Just about the last football club I would expect to appear in the national media in the context of a case of racism is Norwich City, yet, thanks to the efforts of one idiot at the Emirates who thought it okay to racially abuse boxer Anthony Ogogo, apparently on the grounds that he thought he was an Arsenal fan (as if that justifies anything), that’s what happened this week.
At the time of writing the perpetrator hasn’t been identified even though there must be plenty of people who witnessed the incident and are well aware of his identity, and that’s what inspired me to write this piece, as it ties in with a recent experience of my own.
I think, having grown up in the 70s when monkey noises and bananas being thrown onto pitches at black players were treated as normal behaviour, that the game has made great strides in eradicating both racist and homophobic abuse, and I should say before going any further that I have rarely encountered any issues with City fans. It would be naïve however to pretend that they never occur.
The club must take a great deal of credit for the fact that they have long had a zero-tolerance policy on any form of abuse or discrimination and have backed up their words with actions when the need has arisen. The work of Proud Canaries, who we are delighted to work closely with at the Canaries Trust, is also worthy of high praise.
However, the Ogogo incident, and apparent code of omertà amongst those who witnessed it follows a worrying series of incidents on social media in the last fortnight that followed a City fan tweeting a photo of a man who he claimed had been persistently shouting racial abuse during the Hull game.
What happened next is what worries me. Several people tagged the club to make them aware of the photo and were followed by a number of tweets that not only criticised anyone reporting fellow fans, but also contained veiled, and not so veiled, threats. At least one of these, which read “Snitches get stitches”, was addressed to a woman.
While the vast majority of fans were quick to denounce them, it illustrates a minority view which I find concerning, and which we as a Trust have always been quick to challenge.
In my view, homophobia and racism are issues which you either accept or oppose: there can be no middle ground, and if you don’t condemn them and identify those who promote them then you are tacitly condoning them.
However, actively attempting to dissuade people from reporting them is even worse, and I ended up speaking to the police myself this week after a couple of incidents.
First of all, someone took it upon themselves to search all the tweets I have made since 2011, using discriminatory key words, in the hope of finding something with which to undermine my part in the Trust’s strong public stance against homophobia and racism.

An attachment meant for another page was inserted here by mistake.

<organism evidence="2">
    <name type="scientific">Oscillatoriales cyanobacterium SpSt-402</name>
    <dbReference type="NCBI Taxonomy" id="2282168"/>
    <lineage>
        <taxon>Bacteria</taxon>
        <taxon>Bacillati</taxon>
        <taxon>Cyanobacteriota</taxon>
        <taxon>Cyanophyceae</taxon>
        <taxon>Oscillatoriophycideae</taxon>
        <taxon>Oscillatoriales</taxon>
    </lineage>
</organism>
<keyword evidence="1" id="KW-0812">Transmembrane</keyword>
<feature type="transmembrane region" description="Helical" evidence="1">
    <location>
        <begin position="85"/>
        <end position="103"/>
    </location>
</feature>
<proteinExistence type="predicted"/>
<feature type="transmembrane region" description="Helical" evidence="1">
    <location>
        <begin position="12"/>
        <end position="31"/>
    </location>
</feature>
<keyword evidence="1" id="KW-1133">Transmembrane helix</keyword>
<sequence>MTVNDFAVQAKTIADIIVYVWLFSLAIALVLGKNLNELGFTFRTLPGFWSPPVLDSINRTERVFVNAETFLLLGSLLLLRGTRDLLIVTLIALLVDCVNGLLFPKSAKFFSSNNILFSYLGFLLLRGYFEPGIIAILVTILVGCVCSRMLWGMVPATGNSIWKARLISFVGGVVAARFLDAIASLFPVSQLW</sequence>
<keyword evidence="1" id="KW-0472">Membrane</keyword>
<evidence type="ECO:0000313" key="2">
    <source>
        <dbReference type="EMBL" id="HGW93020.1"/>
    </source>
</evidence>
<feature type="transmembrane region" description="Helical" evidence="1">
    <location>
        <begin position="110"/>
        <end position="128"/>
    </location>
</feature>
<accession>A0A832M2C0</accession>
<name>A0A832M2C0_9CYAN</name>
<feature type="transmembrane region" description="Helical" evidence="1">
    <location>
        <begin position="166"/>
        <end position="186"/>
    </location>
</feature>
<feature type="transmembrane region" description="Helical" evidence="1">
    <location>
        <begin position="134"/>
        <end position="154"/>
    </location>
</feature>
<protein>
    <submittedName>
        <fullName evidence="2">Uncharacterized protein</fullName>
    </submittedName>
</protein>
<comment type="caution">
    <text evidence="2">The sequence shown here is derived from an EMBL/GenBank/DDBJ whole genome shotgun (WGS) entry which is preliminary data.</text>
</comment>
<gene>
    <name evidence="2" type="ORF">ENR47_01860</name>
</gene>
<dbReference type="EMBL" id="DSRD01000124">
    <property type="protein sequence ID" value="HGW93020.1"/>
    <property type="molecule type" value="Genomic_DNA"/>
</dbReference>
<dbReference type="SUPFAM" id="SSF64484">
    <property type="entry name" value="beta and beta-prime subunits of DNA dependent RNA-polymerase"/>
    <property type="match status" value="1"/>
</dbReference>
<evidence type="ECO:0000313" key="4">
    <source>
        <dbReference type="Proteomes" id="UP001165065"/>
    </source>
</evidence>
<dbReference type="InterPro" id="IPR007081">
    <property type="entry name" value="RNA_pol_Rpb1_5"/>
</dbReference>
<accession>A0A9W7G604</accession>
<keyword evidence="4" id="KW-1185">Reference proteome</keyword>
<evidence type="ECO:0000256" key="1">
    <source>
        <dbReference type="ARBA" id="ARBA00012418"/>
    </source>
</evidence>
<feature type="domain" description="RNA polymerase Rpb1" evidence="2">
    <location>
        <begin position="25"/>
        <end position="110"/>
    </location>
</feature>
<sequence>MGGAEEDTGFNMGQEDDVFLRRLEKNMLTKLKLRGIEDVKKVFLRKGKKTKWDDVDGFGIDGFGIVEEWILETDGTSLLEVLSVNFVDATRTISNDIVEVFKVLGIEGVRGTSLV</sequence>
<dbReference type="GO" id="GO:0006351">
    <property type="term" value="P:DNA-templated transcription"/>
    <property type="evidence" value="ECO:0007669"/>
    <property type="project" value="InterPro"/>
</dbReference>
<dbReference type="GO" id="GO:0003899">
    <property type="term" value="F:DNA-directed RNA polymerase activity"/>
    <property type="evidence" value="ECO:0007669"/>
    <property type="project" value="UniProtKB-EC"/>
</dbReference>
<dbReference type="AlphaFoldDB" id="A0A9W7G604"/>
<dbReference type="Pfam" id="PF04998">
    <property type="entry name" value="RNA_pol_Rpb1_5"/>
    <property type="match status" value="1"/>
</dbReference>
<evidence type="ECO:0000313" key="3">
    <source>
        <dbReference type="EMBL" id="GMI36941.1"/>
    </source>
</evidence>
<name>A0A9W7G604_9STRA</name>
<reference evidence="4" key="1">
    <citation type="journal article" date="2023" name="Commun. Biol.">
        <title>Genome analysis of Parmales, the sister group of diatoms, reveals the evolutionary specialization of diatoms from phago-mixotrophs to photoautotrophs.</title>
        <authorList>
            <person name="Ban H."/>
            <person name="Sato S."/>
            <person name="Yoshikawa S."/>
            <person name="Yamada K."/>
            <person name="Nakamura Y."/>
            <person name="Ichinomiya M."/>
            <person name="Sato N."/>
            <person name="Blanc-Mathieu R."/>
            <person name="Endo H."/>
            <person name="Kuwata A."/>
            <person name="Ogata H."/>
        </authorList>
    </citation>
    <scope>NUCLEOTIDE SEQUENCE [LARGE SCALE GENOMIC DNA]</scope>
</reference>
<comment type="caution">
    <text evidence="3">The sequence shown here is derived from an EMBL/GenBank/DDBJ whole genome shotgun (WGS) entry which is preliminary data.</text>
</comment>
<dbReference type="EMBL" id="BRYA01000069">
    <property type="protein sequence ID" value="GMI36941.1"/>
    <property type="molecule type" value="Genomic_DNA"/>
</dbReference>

However, this was topped on the morning of the derby when I was sent a photograph (again via Twitter) of derogatory stickers bearing my photo in the away pub at Ipswich. Not only that, but the photo used wasn’t one that was freely available on my twitter profile or EDP column header. It was, in fact, taken from my business website.
That’s relevant because I keep my business life totally separate from my involvement in football and it would have taken someone quite a bit of digging to find a link between the two. While I feel quite honoured that someone would go to so much trouble to belittle me, I do find it slightly sinister as well.
I would like to think that this is down to people who misguidedly think that a sense of loyalty to fellow fans should override everything else, but the events of the last week suggest that there may be something darker at work.
It certainly won’t stop me from continuing to speak up on this issue and I will always strongly encourage anyone who witnesses abuse to report it, because, as John Stuart Mill so aptly put it “Bad men need nothing more to compass their ends, than that good men should look on and do nothing.”
If you’re worried about drawing attention to yourself by speaking to a steward you can report anonymously in a number of ways: via the club’s or Kick It Out’s websites, the Kick It Out phone app or by contacting us at the Trust (www.canariestrust.org).
No-one wants to remove the passion from football matches, but people should be able to go without feeling threatened or abused because of their colour or orientation and we all have a responsibility to make sure that remains the case.